Thursday, February 25, 2010

Fun dealing with 'at'

I'm stuck with a design decision taken before my time by the development team which consists of using the native OS service as the task scheduler for our custom SCADA application. The decision was purely logical; they were migrating away from a previous timesharing OS that had, from what I heard, enterprise-class batch and scheduling services and it was taken for granted that "Unix" (HP-UX to be precise) would be able to handle task scheduling well.

The result is that to save a programmer a few days, the decision was taken to delegate task scheduling to the Operating System and be done with it: when the software needs to run something at a later date, it spawns the scheduler and leaves the responsibility to the OS to run the job.

Where that design decision hurts is that nobody realized that on Unix, as far as scheduling goes, you're pretty much limited to the stock cron or at (both being the same software, by the way) and these can be a real pain in the but to manage on modern systems.

I have nothing against at in itself. There's nothing wrong with it. As a bare bones task scheduler, it does the job and has been doing it for what, maybe 40 years now. Many system administrators have learned to depend on at to schedule nightly jobs. But it shows signs of its age, and has nothing that should appeal to a developer in need of a task scheduler: It doesn't do dependencies; running at -l doesn't show much; its logging features are, to be honest, close to nonexistent; jobs are saved with a file name representing an epoch offset which, while clever, isn't really a nice way of presenting data.

As a sysadmin, I ran into a lot a trouble over the years when trying to support a bunch of application-level at jobs. Here are some examples:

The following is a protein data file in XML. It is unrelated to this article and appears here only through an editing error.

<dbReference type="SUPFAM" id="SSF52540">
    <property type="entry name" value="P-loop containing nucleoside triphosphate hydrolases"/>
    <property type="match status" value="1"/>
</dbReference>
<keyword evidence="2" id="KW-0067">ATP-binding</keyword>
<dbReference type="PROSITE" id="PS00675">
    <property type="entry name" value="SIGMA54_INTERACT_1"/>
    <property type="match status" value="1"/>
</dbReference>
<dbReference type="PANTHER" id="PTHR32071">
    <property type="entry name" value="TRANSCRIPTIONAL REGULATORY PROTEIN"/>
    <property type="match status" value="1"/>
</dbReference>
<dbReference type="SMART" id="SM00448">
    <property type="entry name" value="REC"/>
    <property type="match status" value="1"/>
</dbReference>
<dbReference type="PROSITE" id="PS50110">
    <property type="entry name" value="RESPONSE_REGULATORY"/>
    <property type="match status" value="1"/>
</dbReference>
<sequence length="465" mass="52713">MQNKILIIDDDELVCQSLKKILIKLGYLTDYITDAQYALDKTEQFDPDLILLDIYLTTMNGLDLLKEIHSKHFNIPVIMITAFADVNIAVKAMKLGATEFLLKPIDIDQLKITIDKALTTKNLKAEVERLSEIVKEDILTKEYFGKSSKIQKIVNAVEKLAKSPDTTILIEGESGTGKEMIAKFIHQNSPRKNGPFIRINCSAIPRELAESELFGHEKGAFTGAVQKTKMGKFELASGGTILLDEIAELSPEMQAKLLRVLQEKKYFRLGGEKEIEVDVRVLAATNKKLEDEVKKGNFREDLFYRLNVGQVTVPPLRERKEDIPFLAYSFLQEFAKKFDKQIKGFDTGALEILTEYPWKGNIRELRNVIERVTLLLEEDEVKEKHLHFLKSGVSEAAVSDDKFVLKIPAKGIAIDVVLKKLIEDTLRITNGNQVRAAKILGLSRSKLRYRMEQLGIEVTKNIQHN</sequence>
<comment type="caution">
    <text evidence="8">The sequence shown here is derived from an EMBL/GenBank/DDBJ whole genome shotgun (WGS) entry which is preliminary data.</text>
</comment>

• At saves all its tasks under /var/spool/cron/atjobs. That's nice, but what do you do with clustered applications that are packaged with ServiceGuard? There is no easy way to migrate the jobs across nodes when a failover occurs. I had to write a special daemon that monitors the atjobs directory just to handle that.
  • Support personnel were used on their previous OS to hold, release, and reschedule jobs on the fly. At doesn't support that. When you want to reschedule a job with at, you need to extract what that job runs, delete it, then reschedule it yourself. That's not nice. I had to write a complete wrapper around at just to do that.
  • You don't know what a task consists of, except of what user is running it, and what epoch-offset name it has. That's not very useful when you have an application that scheduled 50 different jobs over a week. I had to change my wrapper to be able to show a few lines of the contents of each job.
  • When cold-reinstalling a server, you have to be sure you saved the jobs somewhere as the users will expect you to recover them. Sure, nobody forgets the crontab, but that darn atjobs directory needs to be saved, too.
I'm so fed up with this that I'm thinking of writing my own distributed task scheduler, that would address most of the issues above, while still keeping a standard at front-end that would not mess up any application depending on its format. What do you think?

N.B. Yes, I took a look at vixie-cron a few years ago but didn't think it would be worth trying to make it work on HP-UX as I didn't gain much using its atfront-end over the one shipped with HP-UX. If anyone thinks otherwise, drop me node.

2 comments:

Greg Baker said...

You could put /var/spool/cron/atjobs on to shared storage. Then you don't need to move that at jobs around.

The best strategy is often to have a scheduled jobs package which then uses ssh to log in to the IP address of the package where the job should run.

You can see the contents of an "at" job with "-d", which I presume is what you used in your wrapper.

But yes, at/batch are a bit lame, aren't they?

Will said...

Have you thought about writing an AT like front end to an existing scheduler like CA's AutoSys? With AutoSys you can create batch schedules run jobs put them on hold etc. from a *NIX or DOS shell but it is not exactly easy. It also has a web based GUI for managing and tracking your batch schedule, graphing batch history etc. unfortunately the license doesn't come cheaply.